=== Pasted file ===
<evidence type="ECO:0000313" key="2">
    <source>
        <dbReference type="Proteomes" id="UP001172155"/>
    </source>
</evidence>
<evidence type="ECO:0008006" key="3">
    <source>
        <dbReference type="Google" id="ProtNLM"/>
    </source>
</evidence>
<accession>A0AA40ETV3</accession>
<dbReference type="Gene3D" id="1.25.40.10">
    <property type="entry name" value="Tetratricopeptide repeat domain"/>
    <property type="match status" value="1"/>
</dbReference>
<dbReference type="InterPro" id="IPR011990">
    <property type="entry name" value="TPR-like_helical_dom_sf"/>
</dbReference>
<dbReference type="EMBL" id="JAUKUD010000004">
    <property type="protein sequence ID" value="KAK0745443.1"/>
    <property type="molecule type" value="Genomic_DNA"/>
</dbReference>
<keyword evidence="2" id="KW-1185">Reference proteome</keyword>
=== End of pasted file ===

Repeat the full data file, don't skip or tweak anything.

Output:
<evidence type="ECO:0000313" key="2">
    <source>
        <dbReference type="Proteomes" id="UP001172155"/>
    </source>
</evidence>
<evidence type="ECO:0008006" key="3">
    <source>
        <dbReference type="Google" id="ProtNLM"/>
    </source>
</evidence>
<accession>A0AA40ETV3</accession>
<dbReference type="Gene3D" id="1.25.40.10">
    <property type="entry name" value="Tetratricopeptide repeat domain"/>
    <property type="match status" value="1"/>
</dbReference>
<dbReference type="InterPro" id="IPR011990">
    <property type="entry name" value="TPR-like_helical_dom_sf"/>
</dbReference>
<dbReference type="EMBL" id="JAUKUD010000004">
    <property type="protein sequence ID" value="KAK0745443.1"/>
    <property type="molecule type" value="Genomic_DNA"/>
</dbReference>
<keyword evidence="2" id="KW-1185">Reference proteome</keyword>